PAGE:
The most corrupt countries in the world – just like in 2019 – are South Sudan, Somalia and Syria, according to a new report released by Transparency International.
South Sudan ranked 179 out of 180 countries studied in the report.
The 2020 index used expert assessments and survey to rank countries and territories by their perceived levels of public sector corruption.
Denmark and New Zealand received 88 points, while Syria, with 14 points, and Somalia and South Sudan with 12 points each.
“With an average score of 32, Sub-Saharan Africa is the lowest-performing region on the CPI, showing little improvement from previous years and underscoring a need for urgent action,” partly reads the report.
The Berlin-based organization said the ranking revealed widespread corruption was weakening the coronavirus response across the world, especially in North Africa.
“Across the region, the COVID-19 pandemic highlights structural gaps in national health care systems, corruption risks associated with public procurement and the misappropriation of emergency funds,” it continues.
Nearly half of countries have been stagnant on the index for almost a decade, the report said, adding that it is an indication of stalled government efforts to tackle the root causes of corruption.
More than two-thirds of the countries scored below 50 points.
South Sudan’s similar ranking to 2019 is a testament of the impunity leaders exercise in managing public resources.
Leaders who accused of corruption are not arrested, charged or prosecuted.
Transparency International attributed the reasons to a weak democratic foundation and manipulation of undemocratic and populist politicians who use it to their advantage.
Previous anti-corruption commissions had never released any report in years or submitted names to the courts for prosecution.
At the higher levels, the UN reported that millions of dollars have continued to be siphoned out of the country by the elites.
President Salva Kiir acknowledged that the country is not getting enough from the non-oil revenue following the decline in oil production and sales.
He told the public last year that senior officials have been pocketing taxpayers’ money.
At the lower levels, bribery continues to impede access to basic services.
Some civil servants, including security officers, have admitted that they demand bribes from the public due to delayed salary payment and the economic meltdown.
The common forms of corruption in the security sector include freeing of suspects in exchange for money, conspiring with criminals and organized crime gangs in the trafficking of drugs, humans and weapons.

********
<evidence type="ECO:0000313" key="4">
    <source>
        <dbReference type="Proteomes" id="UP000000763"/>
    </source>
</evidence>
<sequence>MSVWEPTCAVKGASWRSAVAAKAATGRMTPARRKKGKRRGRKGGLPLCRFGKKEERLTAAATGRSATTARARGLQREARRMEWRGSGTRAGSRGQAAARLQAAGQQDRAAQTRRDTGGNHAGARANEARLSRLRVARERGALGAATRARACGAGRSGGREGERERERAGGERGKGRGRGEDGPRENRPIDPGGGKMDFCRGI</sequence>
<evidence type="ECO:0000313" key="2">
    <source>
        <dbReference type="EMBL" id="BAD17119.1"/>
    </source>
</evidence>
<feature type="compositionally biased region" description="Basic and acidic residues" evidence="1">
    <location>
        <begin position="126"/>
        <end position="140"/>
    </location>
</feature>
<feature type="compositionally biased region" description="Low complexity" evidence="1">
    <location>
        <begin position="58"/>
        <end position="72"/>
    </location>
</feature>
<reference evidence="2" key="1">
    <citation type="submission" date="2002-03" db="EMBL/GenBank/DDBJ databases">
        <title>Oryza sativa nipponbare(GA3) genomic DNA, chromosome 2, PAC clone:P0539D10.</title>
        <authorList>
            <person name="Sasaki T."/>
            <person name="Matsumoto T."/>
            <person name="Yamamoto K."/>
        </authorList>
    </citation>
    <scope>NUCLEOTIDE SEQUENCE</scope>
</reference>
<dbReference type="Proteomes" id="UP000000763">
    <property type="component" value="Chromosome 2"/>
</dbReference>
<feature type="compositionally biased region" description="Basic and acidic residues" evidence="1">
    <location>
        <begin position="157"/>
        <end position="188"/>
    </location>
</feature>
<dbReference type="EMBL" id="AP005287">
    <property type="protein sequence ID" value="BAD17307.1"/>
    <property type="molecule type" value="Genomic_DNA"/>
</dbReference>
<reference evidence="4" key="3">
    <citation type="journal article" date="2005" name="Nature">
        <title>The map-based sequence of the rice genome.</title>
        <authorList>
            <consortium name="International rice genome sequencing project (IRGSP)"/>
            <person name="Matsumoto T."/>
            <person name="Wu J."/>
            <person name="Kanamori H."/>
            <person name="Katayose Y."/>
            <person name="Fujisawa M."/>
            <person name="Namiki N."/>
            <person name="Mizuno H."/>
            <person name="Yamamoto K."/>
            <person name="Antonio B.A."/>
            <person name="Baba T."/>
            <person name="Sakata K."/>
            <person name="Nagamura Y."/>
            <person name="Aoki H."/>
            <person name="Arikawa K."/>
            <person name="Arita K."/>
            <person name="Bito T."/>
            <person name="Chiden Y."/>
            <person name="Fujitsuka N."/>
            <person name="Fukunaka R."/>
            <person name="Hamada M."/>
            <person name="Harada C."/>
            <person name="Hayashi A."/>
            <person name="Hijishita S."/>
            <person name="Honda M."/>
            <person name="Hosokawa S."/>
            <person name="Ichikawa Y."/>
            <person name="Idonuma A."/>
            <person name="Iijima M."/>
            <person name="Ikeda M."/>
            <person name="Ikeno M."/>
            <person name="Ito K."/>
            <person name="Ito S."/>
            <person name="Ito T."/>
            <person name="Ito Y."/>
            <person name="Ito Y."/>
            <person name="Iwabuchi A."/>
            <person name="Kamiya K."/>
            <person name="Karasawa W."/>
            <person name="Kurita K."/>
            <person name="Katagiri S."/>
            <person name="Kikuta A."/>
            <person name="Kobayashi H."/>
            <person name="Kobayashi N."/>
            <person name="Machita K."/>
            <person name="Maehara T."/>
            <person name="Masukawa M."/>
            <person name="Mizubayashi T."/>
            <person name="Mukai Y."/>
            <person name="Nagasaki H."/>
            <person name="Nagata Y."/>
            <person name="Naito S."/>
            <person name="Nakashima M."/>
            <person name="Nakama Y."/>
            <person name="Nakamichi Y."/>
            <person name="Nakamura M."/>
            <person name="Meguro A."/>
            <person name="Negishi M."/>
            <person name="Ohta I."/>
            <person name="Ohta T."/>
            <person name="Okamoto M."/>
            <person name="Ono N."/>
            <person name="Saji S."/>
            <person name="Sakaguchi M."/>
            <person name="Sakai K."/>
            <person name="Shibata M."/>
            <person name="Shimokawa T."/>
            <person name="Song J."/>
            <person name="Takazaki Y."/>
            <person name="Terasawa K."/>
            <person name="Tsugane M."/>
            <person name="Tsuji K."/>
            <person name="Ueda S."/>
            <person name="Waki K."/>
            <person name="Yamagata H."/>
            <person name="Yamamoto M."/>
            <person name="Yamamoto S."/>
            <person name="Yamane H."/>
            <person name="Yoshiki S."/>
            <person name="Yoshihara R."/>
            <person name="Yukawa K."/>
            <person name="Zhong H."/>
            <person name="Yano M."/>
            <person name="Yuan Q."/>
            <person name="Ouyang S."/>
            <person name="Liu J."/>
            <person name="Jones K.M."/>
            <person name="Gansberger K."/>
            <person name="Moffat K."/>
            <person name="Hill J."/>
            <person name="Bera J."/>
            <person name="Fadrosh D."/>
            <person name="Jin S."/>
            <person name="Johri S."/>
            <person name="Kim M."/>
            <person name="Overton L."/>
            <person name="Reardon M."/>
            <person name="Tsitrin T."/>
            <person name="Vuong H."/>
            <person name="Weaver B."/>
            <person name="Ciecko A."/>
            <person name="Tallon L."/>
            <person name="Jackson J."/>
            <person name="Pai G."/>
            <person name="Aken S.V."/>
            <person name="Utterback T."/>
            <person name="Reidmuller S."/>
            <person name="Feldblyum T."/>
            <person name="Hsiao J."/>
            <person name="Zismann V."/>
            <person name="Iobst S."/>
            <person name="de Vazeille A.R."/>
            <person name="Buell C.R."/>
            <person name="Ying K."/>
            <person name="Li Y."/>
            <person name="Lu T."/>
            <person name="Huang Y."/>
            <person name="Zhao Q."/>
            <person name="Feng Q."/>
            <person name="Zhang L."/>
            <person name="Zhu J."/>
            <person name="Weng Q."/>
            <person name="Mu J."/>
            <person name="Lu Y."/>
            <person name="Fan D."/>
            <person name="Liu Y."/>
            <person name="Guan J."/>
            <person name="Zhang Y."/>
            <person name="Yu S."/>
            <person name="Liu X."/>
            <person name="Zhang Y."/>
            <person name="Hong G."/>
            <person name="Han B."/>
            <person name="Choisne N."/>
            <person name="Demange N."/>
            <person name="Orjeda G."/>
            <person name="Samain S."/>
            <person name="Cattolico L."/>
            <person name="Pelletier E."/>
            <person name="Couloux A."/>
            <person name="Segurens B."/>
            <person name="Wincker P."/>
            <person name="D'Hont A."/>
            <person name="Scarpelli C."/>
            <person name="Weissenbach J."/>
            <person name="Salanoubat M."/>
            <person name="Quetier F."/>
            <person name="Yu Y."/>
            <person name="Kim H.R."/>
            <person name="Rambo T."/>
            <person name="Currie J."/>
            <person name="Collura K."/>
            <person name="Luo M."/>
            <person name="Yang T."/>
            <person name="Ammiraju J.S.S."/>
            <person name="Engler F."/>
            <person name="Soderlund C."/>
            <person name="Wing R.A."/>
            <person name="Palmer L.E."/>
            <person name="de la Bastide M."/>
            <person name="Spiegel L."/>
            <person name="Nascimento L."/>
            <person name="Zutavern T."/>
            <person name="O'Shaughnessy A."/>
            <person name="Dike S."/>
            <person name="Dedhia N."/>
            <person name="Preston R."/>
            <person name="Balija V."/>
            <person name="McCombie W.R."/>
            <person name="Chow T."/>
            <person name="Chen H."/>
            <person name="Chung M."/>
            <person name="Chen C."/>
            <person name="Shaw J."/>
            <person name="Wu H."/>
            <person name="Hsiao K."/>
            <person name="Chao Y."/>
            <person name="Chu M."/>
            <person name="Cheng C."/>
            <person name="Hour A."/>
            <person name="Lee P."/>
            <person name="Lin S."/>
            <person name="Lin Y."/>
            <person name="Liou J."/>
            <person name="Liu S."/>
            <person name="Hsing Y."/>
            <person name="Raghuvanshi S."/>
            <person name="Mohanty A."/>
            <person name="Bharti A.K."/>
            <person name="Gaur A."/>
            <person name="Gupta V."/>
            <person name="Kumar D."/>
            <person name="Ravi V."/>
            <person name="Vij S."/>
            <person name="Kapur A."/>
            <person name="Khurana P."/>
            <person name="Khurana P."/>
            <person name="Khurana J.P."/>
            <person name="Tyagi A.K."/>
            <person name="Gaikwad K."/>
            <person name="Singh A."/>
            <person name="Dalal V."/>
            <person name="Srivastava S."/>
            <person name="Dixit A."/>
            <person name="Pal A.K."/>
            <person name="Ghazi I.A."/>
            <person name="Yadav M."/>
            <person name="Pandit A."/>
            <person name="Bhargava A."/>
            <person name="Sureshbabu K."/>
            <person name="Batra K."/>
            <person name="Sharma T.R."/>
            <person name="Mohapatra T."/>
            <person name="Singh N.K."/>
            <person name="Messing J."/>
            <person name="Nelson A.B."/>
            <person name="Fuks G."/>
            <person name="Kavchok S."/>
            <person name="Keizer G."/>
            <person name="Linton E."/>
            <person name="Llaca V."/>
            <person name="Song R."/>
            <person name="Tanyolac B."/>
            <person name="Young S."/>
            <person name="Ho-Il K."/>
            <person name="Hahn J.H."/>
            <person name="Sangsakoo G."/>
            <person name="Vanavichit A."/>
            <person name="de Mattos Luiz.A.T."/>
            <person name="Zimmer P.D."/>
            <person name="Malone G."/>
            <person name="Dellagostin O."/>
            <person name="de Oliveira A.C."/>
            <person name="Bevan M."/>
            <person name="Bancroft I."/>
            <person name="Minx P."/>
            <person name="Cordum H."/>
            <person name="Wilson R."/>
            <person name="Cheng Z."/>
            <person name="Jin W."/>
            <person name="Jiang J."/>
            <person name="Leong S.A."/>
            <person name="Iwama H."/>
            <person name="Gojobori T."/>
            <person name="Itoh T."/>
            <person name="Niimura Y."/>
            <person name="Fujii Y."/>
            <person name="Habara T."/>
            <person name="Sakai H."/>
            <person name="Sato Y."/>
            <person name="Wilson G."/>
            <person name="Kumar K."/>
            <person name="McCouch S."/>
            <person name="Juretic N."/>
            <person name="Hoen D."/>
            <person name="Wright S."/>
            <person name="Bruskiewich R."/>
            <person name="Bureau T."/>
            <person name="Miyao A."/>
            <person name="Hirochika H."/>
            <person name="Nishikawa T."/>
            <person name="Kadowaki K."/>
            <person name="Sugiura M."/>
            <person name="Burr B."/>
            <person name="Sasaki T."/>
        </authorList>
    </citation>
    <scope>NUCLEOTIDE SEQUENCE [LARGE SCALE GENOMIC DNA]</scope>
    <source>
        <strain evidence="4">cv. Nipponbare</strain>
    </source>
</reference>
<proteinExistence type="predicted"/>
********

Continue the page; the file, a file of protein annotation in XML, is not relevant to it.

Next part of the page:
A report conducted by the Sentry in 2019 showed top government officials as profiteers in the South Sudan conflict.
According to the report, “kleptocratic” South Sudan leaders and foreign individuals and companies have accumulated billions of dollars.
It recommended to the international community to deny corrupt officials from accessing luxury goods and property abroad.
The Sentry also demanded going after entire networks, including international facilitators, and sounding the alarm on corrupt real estate acquisitions.
The National Dialogue Initiative also recommended that a new Anti-Corruption Commission be supervised by the national assembly and not the Executive.
This, they say, would make it possible to punish those involved in corruption across South Sudan.
In 2020, New Zealand and Denmark ranked the least corrupt countries.
Transparency International called on countries ranking low, such as South Sudan to ensure open and transparent contracting to combat wrongdoing, identify conflicts of interest and ensure fair pricing.
“Institutions charged with providing basic public services should be more transparent and accountable in their operations. Improved policies and mechanisms are needed to allow citizens to access public information, demand accountability and safely report corruption,” it advises.
It urges governments to defend democracy and promote civic space to create the enabling conditions to hold governments accountable.
The organization concluded that each country should publish relevant data and guarantee access to information to ensure the public receives easy, accessible, timely and meaningful information.
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